The Senate merry-go-round

COMMONSENSE - Marichu A. Villanueva - The Philippine Star

The election fever is definitely on. This we saw last Monday with the long incoming Senate leadership shake-up finally and quickly carried out. However, ousted Senate president Juan Miguel Zubiri quietly stepped down without a fight. But he had the last say at his valedictory speech on why he was replaced at this juncture of the 19th Congress. After their closed-door caucus, the new Senate majority agreed to allow the outgoing Senate chief to steer for the last time the approval of several bills, pending either on second or on third reading.

Senator Francis “Chiz” Escudero was sworn in to become the new Senate president and immediately took over the Senate helm on the very same day. Despite being amiable and charming even to his most severe critics, Zubiri failed to woo back the support of the Senate majority that installed him into office in June 2022 as Senate chief.

Zubiri admitted he was “heart-broken” by the decision of the 15 colleagues who signed the Senate Resolution calling for his removal as Senate chief two days before the second regular session adjourned sine die. “I am not an enemy of the powers-that-be but perhaps I was not following the instructions,” Zubiri declared in between sniffles while delivering his valedictory speech.

There is no saying on how the country’s political landscape will further unfold. This is especially for those in Congress where 12 “graduating” senators and House lawmakers are up either for re-election or to run in the local government elections. The official campaign period starts once the certificates of candidacy are filed at the Commission on Elections (Comelec) in October this year.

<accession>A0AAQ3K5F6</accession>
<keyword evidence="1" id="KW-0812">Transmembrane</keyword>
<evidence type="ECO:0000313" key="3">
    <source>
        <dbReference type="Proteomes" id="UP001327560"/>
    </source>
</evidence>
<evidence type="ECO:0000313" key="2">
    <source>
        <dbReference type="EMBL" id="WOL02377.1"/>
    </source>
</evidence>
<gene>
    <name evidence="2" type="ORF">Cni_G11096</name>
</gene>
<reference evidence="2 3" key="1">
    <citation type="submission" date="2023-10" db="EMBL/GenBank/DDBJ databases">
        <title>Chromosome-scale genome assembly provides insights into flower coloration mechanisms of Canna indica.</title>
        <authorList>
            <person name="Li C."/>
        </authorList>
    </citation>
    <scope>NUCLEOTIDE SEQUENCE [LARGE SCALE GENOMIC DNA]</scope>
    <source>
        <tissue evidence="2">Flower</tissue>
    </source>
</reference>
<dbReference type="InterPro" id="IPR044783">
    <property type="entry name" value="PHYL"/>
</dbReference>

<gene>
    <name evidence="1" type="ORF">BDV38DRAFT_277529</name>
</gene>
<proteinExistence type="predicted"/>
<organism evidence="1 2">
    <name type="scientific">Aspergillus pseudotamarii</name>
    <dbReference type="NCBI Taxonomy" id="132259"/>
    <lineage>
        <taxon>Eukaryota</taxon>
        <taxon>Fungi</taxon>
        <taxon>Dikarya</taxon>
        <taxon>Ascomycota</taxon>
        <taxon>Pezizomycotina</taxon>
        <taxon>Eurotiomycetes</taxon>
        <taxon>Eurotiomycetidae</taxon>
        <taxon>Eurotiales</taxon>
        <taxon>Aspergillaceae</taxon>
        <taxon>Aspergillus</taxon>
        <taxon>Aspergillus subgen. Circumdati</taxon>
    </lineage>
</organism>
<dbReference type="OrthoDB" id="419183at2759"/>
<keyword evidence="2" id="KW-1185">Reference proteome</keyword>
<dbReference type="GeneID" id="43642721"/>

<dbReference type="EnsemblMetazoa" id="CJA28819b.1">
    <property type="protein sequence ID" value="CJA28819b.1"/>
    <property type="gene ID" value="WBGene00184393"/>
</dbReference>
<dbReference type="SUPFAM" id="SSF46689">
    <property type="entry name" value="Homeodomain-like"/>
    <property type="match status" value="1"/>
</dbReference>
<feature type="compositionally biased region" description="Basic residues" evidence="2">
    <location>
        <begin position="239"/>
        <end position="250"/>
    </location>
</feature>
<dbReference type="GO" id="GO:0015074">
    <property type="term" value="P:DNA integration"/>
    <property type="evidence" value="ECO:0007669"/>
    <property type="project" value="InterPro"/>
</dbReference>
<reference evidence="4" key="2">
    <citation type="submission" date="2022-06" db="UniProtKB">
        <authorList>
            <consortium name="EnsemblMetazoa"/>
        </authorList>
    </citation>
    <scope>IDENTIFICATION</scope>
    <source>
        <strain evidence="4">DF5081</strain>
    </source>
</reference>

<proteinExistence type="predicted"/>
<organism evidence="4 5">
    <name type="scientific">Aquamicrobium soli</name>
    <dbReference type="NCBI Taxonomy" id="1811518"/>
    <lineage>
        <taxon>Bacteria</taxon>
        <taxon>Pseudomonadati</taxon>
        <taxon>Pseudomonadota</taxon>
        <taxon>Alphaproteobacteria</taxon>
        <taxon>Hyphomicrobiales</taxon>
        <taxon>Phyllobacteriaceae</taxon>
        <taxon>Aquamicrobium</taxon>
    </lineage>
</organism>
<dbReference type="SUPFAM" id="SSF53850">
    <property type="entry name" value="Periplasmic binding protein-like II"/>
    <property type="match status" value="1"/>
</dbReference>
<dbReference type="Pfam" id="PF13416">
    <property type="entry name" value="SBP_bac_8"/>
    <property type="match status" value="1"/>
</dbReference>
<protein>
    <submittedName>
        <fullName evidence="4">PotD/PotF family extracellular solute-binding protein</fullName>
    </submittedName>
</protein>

While it is practically cramming in the preparations for the May 12, 2025 national and local elections, the Comelec is still being hounded though by the ghosts of the last elections in May 2022. The Supreme Court (SC), in its April 16 ruling, reversed the Comelec decision that dismissed the disqualification (DQ) petition against Cagayan Governor Manuel Mamba. Acting on the SC order, the Comelec affirmed the DQ petition and subsequently Mamba was finally removed as governor for violation of the 1985 Omnibus Election Code prohibiting the release and disbursement of public funds during the election period.

Just recently, the governor came under fire for complaints of Cagayan residents on the rising number of Chinese nationals supposedly enrolled as foreign students in a privately run college in the province.

Another incumbent local government official might soon find herself probably be removed also from office. Bamban municipal mayor Alice Guo in Tarlac is initially being investigated for her alleged failure to check the presence of illegal “scam hub” operations under her area of jurisdiction.

Mayor Guo’s woes began in the aftermath of the raid last March 13 after a licensed Philippine Online Gaming Operator (POGO) was found engaged also in criminal activities as a “scam” hub. The raiders, led by the Presidential Anti-Organized Crime Commission (PAOCC), discovered other illegal activities operating inside a ten-hectare compound leased to the POGO entity by the Guo-owned Baofu Land Development Inc. But Guo claimed she already sold her shares in Baofu.